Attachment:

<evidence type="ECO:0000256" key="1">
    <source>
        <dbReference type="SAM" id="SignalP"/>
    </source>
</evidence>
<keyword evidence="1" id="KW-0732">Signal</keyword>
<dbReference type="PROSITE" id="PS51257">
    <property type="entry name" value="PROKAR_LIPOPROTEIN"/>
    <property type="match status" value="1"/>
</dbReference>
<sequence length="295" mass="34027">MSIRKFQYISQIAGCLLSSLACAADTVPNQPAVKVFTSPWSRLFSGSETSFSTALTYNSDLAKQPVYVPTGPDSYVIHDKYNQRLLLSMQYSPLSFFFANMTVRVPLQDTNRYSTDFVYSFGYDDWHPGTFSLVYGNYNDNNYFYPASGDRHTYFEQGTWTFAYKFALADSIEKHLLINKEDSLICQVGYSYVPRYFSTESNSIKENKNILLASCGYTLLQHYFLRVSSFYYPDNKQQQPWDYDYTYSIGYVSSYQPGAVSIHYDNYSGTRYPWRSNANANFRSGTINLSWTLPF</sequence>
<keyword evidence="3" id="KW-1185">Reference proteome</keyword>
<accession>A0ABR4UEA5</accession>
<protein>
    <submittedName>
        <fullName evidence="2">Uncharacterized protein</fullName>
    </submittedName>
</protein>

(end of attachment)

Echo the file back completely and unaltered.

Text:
<evidence type="ECO:0000256" key="1">
    <source>
        <dbReference type="SAM" id="SignalP"/>
    </source>
</evidence>
<keyword evidence="1" id="KW-0732">Signal</keyword>
<dbReference type="PROSITE" id="PS51257">
    <property type="entry name" value="PROKAR_LIPOPROTEIN"/>
    <property type="match status" value="1"/>
</dbReference>
<sequence length="295" mass="34027">MSIRKFQYISQIAGCLLSSLACAADTVPNQPAVKVFTSPWSRLFSGSETSFSTALTYNSDLAKQPVYVPTGPDSYVIHDKYNQRLLLSMQYSPLSFFFANMTVRVPLQDTNRYSTDFVYSFGYDDWHPGTFSLVYGNYNDNNYFYPASGDRHTYFEQGTWTFAYKFALADSIEKHLLINKEDSLICQVGYSYVPRYFSTESNSIKENKNILLASCGYTLLQHYFLRVSSFYYPDNKQQQPWDYDYTYSIGYVSSYQPGAVSIHYDNYSGTRYPWRSNANANFRSGTINLSWTLPF</sequence>
<keyword evidence="3" id="KW-1185">Reference proteome</keyword>
<accession>A0ABR4UEA5</accession>
<protein>
    <submittedName>
        <fullName evidence="2">Uncharacterized protein</fullName>
    </submittedName>
</protein>